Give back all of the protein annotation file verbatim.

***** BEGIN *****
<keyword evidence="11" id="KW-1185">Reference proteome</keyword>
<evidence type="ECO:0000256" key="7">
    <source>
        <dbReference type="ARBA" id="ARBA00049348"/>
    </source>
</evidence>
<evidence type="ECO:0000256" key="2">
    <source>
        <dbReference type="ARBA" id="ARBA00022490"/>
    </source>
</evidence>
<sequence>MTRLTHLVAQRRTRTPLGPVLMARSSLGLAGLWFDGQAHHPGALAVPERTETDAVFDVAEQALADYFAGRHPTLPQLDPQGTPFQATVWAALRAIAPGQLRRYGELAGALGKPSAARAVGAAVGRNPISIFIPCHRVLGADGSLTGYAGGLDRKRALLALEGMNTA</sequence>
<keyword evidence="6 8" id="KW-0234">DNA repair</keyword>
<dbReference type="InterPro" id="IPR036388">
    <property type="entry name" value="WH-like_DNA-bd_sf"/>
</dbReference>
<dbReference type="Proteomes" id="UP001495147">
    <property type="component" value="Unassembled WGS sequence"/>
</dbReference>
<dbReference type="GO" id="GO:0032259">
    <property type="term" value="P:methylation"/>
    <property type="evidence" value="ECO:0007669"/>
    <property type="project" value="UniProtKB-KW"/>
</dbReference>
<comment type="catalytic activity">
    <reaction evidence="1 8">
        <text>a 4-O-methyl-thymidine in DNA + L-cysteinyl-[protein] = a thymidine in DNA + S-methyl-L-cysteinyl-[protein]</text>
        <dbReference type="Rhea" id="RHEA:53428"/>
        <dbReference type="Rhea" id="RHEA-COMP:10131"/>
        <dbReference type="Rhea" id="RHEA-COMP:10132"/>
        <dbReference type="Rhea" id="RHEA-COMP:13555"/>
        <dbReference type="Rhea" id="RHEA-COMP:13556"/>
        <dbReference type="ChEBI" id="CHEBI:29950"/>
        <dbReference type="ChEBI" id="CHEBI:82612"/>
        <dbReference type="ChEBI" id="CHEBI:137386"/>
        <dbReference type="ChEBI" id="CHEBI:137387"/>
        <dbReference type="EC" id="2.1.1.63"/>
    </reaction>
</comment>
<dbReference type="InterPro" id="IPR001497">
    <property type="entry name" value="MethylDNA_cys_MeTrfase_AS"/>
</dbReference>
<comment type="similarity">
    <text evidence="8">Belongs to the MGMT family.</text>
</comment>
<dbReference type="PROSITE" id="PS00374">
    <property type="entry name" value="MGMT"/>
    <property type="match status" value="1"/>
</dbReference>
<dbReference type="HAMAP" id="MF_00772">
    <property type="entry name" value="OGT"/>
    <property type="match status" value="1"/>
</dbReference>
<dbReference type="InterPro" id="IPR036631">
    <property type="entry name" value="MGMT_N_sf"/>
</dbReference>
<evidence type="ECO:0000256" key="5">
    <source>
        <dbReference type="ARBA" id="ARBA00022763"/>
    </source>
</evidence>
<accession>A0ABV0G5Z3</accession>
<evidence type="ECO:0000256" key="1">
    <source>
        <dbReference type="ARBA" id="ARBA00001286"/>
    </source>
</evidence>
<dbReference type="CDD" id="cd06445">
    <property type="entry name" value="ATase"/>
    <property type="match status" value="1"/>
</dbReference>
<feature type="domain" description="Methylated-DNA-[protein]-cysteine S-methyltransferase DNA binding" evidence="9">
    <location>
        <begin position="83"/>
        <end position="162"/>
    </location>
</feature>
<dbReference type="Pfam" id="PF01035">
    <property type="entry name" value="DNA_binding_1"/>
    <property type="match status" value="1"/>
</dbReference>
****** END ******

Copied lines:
<keyword evidence="11" id="KW-1185">Reference proteome</keyword>
<evidence type="ECO:0000256" key="7">
    <source>
        <dbReference type="ARBA" id="ARBA00049348"/>
    </source>
</evidence>
<evidence type="ECO:0000256" key="2">
    <source>
        <dbReference type="ARBA" id="ARBA00022490"/>
    </source>
</evidence>
<sequence>MTRLTHLVAQRRTRTPLGPVLMARSSLGLAGLWFDGQAHHPGALAVPERTETDAVFDVAEQALADYFAGRHPTLPQLDPQGTPFQATVWAALRAIAPGQLRRYGELAGALGKPSAARAVGAAVGRNPISIFIPCHRVLGADGSLTGYAGGLDRKRALLALEGMNTA</sequence>
<keyword evidence="6 8" id="KW-0234">DNA repair</keyword>
<dbReference type="InterPro" id="IPR036388">
    <property type="entry name" value="WH-like_DNA-bd_sf"/>
</dbReference>
<dbReference type="Proteomes" id="UP001495147">
    <property type="component" value="Unassembled WGS sequence"/>
</dbReference>
<dbReference type="GO" id="GO:0032259">
    <property type="term" value="P:methylation"/>
    <property type="evidence" value="ECO:0007669"/>
    <property type="project" value="UniProtKB-KW"/>
</dbReference>
<comment type="catalytic activity">
    <reaction evidence="1 8">
        <text>a 4-O-methyl-thymidine in DNA + L-cysteinyl-[protein] = a thymidine in DNA + S-methyl-L-cysteinyl-[protein]</text>
        <dbReference type="Rhea" id="RHEA:53428"/>
        <dbReference type="Rhea" id="RHEA-COMP:10131"/>
        <dbReference type="Rhea" id="RHEA-COMP:10132"/>
        <dbReference type="Rhea" id="RHEA-COMP:13555"/>
        <dbReference type="Rhea" id="RHEA-COMP:13556"/>
        <dbReference type="ChEBI" id="CHEBI:29950"/>
        <dbReference type="ChEBI" id="CHEBI:82612"/>
        <dbReference type="ChEBI" id="CHEBI:137386"/>
        <dbReference type="ChEBI" id="CHEBI:137387"/>
        <dbReference type="EC" id="2.1.1.63"/>
    </reaction>
</comment>
<dbReference type="InterPro" id="IPR001497">
    <property type="entry name" value="MethylDNA_cys_MeTrfase_AS"/>
</dbReference>
<comment type="similarity">
    <text evidence="8">Belongs to the MGMT family.</text>
</comment>
<dbReference type="PROSITE" id="PS00374">
    <property type="entry name" value="MGMT"/>
    <property type="match status" value="1"/>
</dbReference>
<dbReference type="HAMAP" id="MF_00772">
    <property type="entry name" value="OGT"/>
    <property type="match status" value="1"/>
</dbReference>
<dbReference type="InterPro" id="IPR036631">
    <property type="entry name" value="MGMT_N_sf"/>
</dbReference>
<evidence type="ECO:0000256" key="5">
    <source>
        <dbReference type="ARBA" id="ARBA00022763"/>
    </source>
</evidence>
<accession>A0ABV0G5Z3</accession>
<evidence type="ECO:0000256" key="1">
    <source>
        <dbReference type="ARBA" id="ARBA00001286"/>
    </source>
</evidence>
<dbReference type="CDD" id="cd06445">
    <property type="entry name" value="ATase"/>
    <property type="match status" value="1"/>
</dbReference>
<feature type="domain" description="Methylated-DNA-[protein]-cysteine S-methyltransferase DNA binding" evidence="9">
    <location>
        <begin position="83"/>
        <end position="162"/>
    </location>
</feature>
<dbReference type="Pfam" id="PF01035">
    <property type="entry name" value="DNA_binding_1"/>
    <property type="match status" value="1"/>
</dbReference>